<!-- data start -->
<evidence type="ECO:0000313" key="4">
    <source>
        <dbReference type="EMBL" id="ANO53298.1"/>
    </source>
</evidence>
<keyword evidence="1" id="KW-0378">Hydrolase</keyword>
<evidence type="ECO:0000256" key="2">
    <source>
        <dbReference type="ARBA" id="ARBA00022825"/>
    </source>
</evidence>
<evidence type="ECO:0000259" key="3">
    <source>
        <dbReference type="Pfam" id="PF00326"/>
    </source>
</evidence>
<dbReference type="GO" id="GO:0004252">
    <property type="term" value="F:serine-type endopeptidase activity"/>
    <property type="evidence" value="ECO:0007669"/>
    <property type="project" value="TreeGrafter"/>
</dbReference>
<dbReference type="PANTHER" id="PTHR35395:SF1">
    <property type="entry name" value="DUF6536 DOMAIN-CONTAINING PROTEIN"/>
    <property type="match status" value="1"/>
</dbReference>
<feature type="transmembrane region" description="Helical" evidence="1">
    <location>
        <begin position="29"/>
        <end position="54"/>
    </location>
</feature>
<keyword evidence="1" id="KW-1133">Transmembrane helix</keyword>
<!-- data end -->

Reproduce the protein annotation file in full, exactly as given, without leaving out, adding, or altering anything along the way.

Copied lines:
<evidence type="ECO:0000313" key="4">
    <source>
        <dbReference type="EMBL" id="ANO53298.1"/>
    </source>
</evidence>
<keyword evidence="1" id="KW-0378">Hydrolase</keyword>
<evidence type="ECO:0000256" key="2">
    <source>
        <dbReference type="ARBA" id="ARBA00022825"/>
    </source>
</evidence>
<evidence type="ECO:0000259" key="3">
    <source>
        <dbReference type="Pfam" id="PF00326"/>
    </source>
</evidence>
<dbReference type="GO" id="GO:0004252">
    <property type="term" value="F:serine-type endopeptidase activity"/>
    <property type="evidence" value="ECO:0007669"/>
    <property type="project" value="TreeGrafter"/>
</dbReference>
<dbReference type="PANTHER" id="PTHR35395:SF1">
    <property type="entry name" value="DUF6536 DOMAIN-CONTAINING PROTEIN"/>
    <property type="match status" value="1"/>
</dbReference>
<feature type="transmembrane region" description="Helical" evidence="1">
    <location>
        <begin position="29"/>
        <end position="54"/>
    </location>
</feature>
<keyword evidence="1" id="KW-1133">Transmembrane helix</keyword>